Wi-Fi Can Be Dangerous: Three Ways To Avoid Getting Hacked

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HackedFast Company last week brought home the issue of online privacy with a chilling piece on in-flight eavesdropping. It turns out that USA Today’s Steven Petrow, while working on a story on the Apple-FBI battle over iPhone access, “had been hacked mid-flight” over an American Airlines Wi-Fi system. A man seated behind him had read his emails as well as those of other passengers on the flight.

The article doesn’t go into detail on how the man hacked into American’s Gogo Wi-Fi, but it’s not hard to guess what might have happened. More importantly, this incident is yet another wake-up call for being aware of this type of spying and to do something about it.

My guess is that what took place is commonly referred to as “packet sniffing.” Packet sniffers are software that can intercept “packets” of data sent over a digital network. They are vital tools for network security analysts, but with a bit of knowledge and the proper tools (many of them open source) it’s relatively easy to spy on unencrypted data sent over Wi-Fi and peak at what someone is looking at online. This can happen on a plane, in a coffee house, anywhere where someone has access to a Wi-Fi network.

In fact, with some of these same tools, hackers can sneak onto a wired Internet connection, as well.

So how do you reduce the chances of what happened to Petrow from happening to you?

No tool will give you 100% protection. The only way to get that is don’t go online. But here are three ways you can quickly and easily increase your security and privacy:

Use a Virtual Private Network (VPN)

A VPN is a private network that uses a public network (usually the Internet) to connect remote sites or users together. Thousands of companies provide these services and some are better than others. Do some research, shop around, and find one that meets your needs. Prices vary but the cost is worth it.  Using a VPN makes it much more difficult to be spied on.

When looking for a VPN service, check its data retention policy – specifically, what the company does if asked by a legal authority to turn over metadata showing use of its service. Some providers don’t keep logs or automatically delete them after minutes or hours, providing users with additional security.

Currently, I’m using the AirVPN service and have also tried and liked Zenmate (which offers some services for free).

Remember to configure your mobile devices to use VPN services.

Use Tor

TorTor is an anonymous online communication method that is free, with an easy-to-use Internet browser.  The documentation is also useful. Why Tor? Take a look at this post from the Electronic Frontier Foundation and make sure to review the “Tor is Not Foolproof” section.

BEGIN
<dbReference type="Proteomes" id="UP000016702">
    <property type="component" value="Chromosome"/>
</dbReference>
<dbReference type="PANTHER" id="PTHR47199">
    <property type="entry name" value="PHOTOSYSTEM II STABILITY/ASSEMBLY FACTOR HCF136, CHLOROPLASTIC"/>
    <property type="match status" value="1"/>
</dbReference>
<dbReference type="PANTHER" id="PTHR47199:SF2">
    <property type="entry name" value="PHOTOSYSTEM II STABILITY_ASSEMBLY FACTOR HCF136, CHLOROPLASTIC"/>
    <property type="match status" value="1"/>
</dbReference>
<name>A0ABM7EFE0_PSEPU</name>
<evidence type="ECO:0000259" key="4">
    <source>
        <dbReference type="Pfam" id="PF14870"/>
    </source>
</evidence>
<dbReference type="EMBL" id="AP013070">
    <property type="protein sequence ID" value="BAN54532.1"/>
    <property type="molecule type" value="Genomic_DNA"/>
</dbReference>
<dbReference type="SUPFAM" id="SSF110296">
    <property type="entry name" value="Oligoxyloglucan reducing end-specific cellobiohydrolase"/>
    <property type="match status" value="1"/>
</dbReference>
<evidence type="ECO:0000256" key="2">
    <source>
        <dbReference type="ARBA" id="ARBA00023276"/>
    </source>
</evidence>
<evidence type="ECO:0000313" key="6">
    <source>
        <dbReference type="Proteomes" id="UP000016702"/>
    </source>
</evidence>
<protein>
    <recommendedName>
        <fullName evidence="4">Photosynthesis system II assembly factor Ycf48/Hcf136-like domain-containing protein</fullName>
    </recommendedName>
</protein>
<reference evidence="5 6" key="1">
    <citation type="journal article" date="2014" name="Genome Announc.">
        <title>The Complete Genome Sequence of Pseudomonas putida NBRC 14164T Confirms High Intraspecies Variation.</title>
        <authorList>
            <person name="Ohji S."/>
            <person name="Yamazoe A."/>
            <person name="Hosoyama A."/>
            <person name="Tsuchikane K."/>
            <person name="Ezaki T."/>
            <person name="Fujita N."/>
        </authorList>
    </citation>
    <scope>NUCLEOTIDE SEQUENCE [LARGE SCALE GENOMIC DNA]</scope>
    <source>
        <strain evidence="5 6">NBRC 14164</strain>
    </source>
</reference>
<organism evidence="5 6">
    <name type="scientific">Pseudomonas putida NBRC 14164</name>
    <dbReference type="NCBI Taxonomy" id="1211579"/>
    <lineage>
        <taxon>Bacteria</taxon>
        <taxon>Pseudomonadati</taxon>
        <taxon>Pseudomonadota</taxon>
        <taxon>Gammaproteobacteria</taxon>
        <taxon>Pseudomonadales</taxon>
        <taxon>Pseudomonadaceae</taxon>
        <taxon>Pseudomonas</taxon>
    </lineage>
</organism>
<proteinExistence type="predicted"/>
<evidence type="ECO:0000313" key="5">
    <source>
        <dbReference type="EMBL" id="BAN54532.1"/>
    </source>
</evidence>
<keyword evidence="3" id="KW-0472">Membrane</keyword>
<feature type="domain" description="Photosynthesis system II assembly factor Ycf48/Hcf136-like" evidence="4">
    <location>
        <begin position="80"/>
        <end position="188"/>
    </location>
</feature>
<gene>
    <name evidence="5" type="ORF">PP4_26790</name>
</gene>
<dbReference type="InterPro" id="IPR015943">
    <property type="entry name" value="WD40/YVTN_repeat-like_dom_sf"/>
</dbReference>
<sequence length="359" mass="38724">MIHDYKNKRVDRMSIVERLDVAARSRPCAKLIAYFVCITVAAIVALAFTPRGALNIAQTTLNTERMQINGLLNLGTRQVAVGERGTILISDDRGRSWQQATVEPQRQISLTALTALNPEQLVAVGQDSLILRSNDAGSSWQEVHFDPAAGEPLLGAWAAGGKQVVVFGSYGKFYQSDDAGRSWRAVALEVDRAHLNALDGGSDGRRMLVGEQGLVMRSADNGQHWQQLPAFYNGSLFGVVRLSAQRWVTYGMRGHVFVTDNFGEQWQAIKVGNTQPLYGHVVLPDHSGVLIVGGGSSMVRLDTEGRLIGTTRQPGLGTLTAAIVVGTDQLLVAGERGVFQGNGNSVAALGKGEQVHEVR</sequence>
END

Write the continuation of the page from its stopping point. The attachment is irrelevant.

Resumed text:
Since Tor is free, it’s an important tool for those who can’t or don’t want to spend money on a VPN subscription. But ideally you should use both a VPN and Tor. If some form of packet sniffing was going on, these two tools would minimize the chances of someone eavesdropping on you.

Look for https Sites

The good news is that more and more content on the Internet is being transmitted in encrypted manner. Look for https:// in the URL, or web address. It’s much more difficult for someone using a packet sniffer to see an encrypted page.

The problem is that https use is far from universal, and even when used, the entire web page may not be protected. Sometimes, most of a page might be encrypted but links to content embedded on the page (an image or sound file, for example) are not. Another possibility is that cookies that include page data are being sent unencrypted.

The free HTTPS Everywhere tool from the Electronic Freedom Foundation works to maximize the use of https encryption.

Again, no method will guarantee foolproof security. But a few common-sense steps will add a needed second layer to safeguard your email, files, and most everything else on your computer.

garyGary Price is director of GIJN’s Resource Center and a librarian, writer, consultant, and frequent conference speaker. He is the author of INFOdocket (@infodocket) for Library Journal, and was a co-founder and senior editor at ResourceShelf and DocuTicker. He previously served as contributing editor to Search Engine Land and director of Online Information Services at Ask.com. 

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